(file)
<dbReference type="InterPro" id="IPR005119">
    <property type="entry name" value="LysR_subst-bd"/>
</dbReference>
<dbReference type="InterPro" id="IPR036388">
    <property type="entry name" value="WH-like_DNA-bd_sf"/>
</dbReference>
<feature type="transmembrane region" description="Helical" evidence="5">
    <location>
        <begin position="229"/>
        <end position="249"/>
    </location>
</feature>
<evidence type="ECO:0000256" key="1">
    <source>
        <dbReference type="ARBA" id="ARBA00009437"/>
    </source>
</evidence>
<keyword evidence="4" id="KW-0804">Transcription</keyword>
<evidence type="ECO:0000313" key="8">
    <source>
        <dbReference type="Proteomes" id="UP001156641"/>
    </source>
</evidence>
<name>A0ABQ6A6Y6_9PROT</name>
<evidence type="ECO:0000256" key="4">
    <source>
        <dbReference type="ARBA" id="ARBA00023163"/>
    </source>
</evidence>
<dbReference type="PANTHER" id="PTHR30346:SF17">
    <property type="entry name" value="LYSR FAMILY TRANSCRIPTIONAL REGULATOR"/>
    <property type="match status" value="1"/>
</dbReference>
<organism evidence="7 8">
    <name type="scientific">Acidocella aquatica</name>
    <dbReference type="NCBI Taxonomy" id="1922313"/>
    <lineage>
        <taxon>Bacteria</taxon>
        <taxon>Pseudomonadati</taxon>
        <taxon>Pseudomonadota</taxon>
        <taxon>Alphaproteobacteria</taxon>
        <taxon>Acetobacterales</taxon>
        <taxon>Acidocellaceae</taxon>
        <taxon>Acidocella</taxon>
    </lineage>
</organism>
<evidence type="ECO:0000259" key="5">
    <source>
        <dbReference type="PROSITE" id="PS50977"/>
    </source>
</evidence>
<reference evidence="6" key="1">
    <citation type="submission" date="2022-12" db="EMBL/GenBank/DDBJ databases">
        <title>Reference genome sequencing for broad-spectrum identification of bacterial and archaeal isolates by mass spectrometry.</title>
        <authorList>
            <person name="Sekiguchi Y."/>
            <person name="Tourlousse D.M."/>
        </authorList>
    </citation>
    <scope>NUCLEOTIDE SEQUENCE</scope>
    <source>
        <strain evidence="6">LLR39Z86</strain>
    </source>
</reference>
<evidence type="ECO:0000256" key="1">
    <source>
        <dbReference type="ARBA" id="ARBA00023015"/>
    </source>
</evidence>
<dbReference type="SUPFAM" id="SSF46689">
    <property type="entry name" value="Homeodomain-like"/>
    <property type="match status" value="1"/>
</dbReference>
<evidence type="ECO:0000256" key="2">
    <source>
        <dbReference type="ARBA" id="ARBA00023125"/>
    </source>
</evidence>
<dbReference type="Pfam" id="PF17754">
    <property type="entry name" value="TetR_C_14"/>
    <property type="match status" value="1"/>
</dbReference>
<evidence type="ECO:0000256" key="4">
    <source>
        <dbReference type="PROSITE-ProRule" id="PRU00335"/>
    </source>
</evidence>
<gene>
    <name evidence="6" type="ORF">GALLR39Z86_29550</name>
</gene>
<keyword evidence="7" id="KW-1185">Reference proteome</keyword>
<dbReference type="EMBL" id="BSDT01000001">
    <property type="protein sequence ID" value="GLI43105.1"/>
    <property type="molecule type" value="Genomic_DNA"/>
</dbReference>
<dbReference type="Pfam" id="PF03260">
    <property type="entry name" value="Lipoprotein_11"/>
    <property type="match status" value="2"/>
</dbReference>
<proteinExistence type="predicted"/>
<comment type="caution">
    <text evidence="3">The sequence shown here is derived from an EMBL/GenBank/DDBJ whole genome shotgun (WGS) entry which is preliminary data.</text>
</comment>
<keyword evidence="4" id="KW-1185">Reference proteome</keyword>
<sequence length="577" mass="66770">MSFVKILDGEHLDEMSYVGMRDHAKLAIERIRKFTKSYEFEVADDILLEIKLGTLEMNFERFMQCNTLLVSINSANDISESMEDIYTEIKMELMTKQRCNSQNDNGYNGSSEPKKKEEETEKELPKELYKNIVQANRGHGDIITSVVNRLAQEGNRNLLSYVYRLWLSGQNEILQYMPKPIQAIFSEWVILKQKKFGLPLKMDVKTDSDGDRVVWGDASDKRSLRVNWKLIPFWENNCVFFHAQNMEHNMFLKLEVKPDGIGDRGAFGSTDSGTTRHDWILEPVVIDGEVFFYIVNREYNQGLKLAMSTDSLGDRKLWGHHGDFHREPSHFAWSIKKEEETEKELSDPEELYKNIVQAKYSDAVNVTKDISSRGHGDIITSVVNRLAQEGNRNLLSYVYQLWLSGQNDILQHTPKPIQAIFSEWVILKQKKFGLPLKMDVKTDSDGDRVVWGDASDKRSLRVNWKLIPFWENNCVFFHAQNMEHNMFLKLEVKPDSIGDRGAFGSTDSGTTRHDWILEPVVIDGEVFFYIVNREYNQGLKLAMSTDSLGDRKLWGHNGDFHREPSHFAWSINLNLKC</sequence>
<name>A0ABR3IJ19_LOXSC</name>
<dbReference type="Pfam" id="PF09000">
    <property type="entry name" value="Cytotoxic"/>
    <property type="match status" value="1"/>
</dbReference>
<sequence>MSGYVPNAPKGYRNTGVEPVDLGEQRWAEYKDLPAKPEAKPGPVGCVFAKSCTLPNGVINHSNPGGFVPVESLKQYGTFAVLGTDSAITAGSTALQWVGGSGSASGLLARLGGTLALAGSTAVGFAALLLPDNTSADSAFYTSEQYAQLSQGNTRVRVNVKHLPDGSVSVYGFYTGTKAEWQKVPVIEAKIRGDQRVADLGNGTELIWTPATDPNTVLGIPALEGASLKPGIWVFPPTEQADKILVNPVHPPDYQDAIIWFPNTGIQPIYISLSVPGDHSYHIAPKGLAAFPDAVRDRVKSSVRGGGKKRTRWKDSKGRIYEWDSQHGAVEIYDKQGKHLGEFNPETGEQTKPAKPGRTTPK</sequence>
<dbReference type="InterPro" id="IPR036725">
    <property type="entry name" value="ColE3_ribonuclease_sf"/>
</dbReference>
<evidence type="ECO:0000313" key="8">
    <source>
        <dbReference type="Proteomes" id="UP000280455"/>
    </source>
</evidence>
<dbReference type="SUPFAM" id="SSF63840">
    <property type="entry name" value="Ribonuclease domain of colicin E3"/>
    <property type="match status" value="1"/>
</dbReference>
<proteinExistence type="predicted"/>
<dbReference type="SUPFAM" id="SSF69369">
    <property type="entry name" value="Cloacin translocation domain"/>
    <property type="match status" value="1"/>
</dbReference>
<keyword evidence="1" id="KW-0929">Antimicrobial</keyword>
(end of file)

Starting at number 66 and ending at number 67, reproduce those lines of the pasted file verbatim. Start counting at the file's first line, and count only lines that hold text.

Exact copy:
    <source>
        <dbReference type="ARBA" id="ARBA00023015"/>